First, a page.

The rehabilitation of Baker Mayfield is underway, but this rehabilitation doesn’t refer to his work to get back from surgery to repair a torn labrum in his left (non-throwing) shoulder or the workout he had Wednesday with receivers Cole Beasley and Danny Amendola in Texas.
This is a rehab of reputation.
Mayfield badly needs it right now because his team, the Cleveland Browns, paid a ransom for Deshaun Watson to replace Mayfield and will introduce their new starting quarterback to the media Friday.
That will push Cleveland’s incumbent quarterback into the shadows, seemingly forgotten because he is a failure whom his team replaced.
To make things worse for Mayfield, he got slimed by anonymous sources on ESPN before the Watson trade was done, and it was such green, gloppy sludge that it effectively portrayed Mayfield not just as a bad quarterback but as an immature child.
This is a rough situation. The Browns decided Mayfield is not “an adult” at quarterback, that somehow got leaked on national television, and now the team wants to peddle him off on another team in a trade.
And Cleveland would love for the other team to pay Mayfield the $18.858 million he’s due in guaranteed salary in 2022 as a fifth-year option.
Good luck with that, Brownies.
This is how this is going to play out:
Maybe the Browns find a trade partner because someone is always looking for a quarterback they believe they can develop into a star. Just ask Josh Rosen.
But whatever team steps forward is going to require the Browns to swallow a significant chunk of Mayfield’s contract. And this trade would likely not involve significant compensation in return.
So this is a fire sale because the Browns and Mayfield took a match to the situation before the Watson deal was ever made.
Though it looks like a terrible situation for all involved, it’s actually a grand opportunity for all involved.
Mayfield has been unable to convince anyone he’s an elite quarterback in his four NFL seasons. And that’s a problem because he was the No. 1 overall pick of the 2018 draft, and quarterbacks are selected in that slot to take a franchise to the Super Bowl.
(Think Joe Burrow down the road in Cincinnati).
But even if Mayfield hasn’t lived up to his draft status, there’s no telling whether he might. Someday.
He’s going to turn 27 soon and he’s going to get healthy — which he was not last year — and maybe when those things happen and he escapes the rough years he had with the Browns in 2018 and 2019, he can begin to look more like the guy who played in 2020.
The Browns, which had not had a winning season since 2007, had an 11-5 record that year. And they went to the playoffs for the first time since 2002. And they won a playoff game for the first time since the 1994 season.
And they beat the Pittsburgh Steelers in Pittsburgh in that playoff game, which had never happened.
That all happened with Mayfield at quarterback. No one complained about his maturity then.
Bernie Kosar is the closest thing the current generation of Browns fans have to an elite quarterback. And he told the Akron Beacon Journal this week he believes in Mayfield.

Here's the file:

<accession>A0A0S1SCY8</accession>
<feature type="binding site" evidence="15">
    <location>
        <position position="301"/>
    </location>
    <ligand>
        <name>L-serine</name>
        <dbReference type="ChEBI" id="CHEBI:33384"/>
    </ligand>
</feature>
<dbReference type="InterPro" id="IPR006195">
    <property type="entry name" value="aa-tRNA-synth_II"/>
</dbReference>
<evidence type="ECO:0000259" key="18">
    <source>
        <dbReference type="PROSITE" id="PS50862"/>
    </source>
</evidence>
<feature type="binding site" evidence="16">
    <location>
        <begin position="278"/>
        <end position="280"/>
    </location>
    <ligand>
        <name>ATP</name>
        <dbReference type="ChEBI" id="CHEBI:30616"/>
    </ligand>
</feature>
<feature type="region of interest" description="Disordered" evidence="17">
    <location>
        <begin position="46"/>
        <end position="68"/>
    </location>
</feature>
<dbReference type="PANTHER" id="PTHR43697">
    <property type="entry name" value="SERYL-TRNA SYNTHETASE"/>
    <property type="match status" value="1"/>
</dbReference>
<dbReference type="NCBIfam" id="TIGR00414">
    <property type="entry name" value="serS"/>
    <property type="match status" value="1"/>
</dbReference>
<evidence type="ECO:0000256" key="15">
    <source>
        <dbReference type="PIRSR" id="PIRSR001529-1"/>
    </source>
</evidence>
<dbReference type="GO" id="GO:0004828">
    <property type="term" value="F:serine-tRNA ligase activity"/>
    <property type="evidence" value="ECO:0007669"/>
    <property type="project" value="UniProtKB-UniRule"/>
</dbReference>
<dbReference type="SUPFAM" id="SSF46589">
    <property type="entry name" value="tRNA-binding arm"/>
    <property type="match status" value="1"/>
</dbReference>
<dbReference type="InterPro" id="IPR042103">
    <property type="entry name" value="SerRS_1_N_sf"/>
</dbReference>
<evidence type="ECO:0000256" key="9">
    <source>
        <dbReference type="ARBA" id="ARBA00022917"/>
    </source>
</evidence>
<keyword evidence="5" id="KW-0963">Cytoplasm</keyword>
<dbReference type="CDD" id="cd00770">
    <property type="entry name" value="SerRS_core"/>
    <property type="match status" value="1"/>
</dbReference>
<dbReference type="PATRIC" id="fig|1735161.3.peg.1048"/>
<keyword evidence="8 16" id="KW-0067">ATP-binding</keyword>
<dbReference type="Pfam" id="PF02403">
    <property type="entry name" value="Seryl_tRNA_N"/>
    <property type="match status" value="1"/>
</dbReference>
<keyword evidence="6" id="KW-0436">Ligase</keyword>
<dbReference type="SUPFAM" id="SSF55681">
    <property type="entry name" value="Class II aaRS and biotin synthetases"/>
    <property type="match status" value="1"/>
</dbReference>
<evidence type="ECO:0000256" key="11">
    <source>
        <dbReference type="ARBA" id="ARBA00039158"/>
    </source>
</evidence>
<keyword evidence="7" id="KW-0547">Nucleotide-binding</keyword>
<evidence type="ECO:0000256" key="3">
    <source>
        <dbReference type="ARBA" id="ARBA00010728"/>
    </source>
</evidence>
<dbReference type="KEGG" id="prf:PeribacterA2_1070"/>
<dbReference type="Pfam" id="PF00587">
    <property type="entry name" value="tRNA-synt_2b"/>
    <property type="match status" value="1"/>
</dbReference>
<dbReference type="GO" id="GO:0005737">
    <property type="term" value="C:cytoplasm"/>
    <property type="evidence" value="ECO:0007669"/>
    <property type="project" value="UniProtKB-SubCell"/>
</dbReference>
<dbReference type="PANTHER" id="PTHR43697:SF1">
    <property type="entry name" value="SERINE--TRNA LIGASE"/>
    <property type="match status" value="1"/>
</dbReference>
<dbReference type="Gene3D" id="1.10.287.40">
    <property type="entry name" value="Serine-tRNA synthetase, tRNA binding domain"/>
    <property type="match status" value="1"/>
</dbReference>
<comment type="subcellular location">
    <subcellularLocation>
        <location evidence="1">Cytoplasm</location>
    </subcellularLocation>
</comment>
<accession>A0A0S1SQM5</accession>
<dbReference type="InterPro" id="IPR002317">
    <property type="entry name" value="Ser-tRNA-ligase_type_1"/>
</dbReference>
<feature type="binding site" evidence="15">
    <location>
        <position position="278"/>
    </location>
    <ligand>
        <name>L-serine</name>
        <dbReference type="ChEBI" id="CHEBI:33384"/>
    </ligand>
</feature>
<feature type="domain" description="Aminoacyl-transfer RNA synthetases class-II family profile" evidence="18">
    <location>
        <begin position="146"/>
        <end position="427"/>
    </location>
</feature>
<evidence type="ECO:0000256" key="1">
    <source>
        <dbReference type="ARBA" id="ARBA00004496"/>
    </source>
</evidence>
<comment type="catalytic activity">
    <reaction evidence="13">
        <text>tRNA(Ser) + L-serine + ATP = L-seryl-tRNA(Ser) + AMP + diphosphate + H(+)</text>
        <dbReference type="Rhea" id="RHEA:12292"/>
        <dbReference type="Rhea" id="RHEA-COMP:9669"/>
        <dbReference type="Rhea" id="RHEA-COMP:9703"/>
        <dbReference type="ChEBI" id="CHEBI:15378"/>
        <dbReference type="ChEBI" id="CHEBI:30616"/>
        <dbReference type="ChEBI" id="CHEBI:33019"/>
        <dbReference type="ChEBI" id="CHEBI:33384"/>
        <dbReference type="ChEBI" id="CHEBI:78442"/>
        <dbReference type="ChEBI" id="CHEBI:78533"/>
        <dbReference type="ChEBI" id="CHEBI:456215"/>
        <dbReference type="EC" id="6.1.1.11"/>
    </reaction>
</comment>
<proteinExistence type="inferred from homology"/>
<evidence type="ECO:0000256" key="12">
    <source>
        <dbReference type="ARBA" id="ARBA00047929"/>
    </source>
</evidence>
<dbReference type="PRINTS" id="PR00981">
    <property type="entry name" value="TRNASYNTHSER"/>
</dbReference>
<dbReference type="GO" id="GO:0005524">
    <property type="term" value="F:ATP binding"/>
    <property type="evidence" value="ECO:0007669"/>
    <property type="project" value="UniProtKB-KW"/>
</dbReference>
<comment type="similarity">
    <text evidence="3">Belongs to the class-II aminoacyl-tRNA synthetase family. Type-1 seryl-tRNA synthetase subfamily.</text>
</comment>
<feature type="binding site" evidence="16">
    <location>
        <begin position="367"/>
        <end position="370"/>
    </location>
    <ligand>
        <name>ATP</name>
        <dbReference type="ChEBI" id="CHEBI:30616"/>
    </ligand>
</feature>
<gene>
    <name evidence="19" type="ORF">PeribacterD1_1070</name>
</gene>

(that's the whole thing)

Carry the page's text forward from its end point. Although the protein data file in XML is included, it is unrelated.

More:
“For me, and I think for the fans, too, there’s a lot of thinking about the now, but we had one win before he came, and we had the No. 1 pick for a reason,” Kosar said. “And for him to take us to the situation where we actually last year were 8-9, which is one of the better records this century for our team, and we were disappointed, to take us to the playoffs, to win at Pittsburgh in a playoff game, when it hasn’t been done in Browns history, we have to be honored and respect something like that.
“Hopefully everybody, when things calm down, we really look at that and remember that aspect of him, and I absolutely wish him the best going forward.”
Bernie, by the way, is the best. Just the best.
And he believes Mayfield is redeemable.
So where does Mayfield land once his reputation recovers a bit?
— The Atlanta Falcons need him but can’t really afford him unless the Browns pick up the tab.
— The Houston Texans could afford him, but didn’t want him included in the Watson trade, so they’d have to be playing some sort of ninja, three-dimensional chess to come back and trade for him now. Plus they like Davis Mills.
— The Seattle Seahawks could use Mayfield and are often tied to him because they’ve got Drew Lock as their current starter after trading Russell Wilson. That move would again require the Browns to pay most of Mayfield’s salary.
— It could be argued the Carolina Panthers should be in this mix, but they’ve shown zero interest.
My idea is different.
I think Mayfield should make himself available to go to a team as a backup. That would mean agreeing to a pay cut instead of demanding his $18.858 million.
But that would give Mayfield an opportunity to get on a good team and into a good situation. And that may be what he needs — time behind a playoff caliber team’s star quarterback so he can get coached up and rehabilitated in a winning atmosphere.
It worked for Ryan Tannehill when he was jettisoned from the Miami Dolphins to be Marcus Mariota’s backup in Tennessee.
It worked for Mitchell Trubisky last year when he sat behind Josh Allen and suddenly, after throwing all of 8 passes, he sufficiently intrigued the Pittsburgh Steelers into making him their presumed starter for 2022.
Mayfield would benefit from that type of situation.
It would help rehabilitate his reputation.
Follow on Twitter: @ArmandoSalguero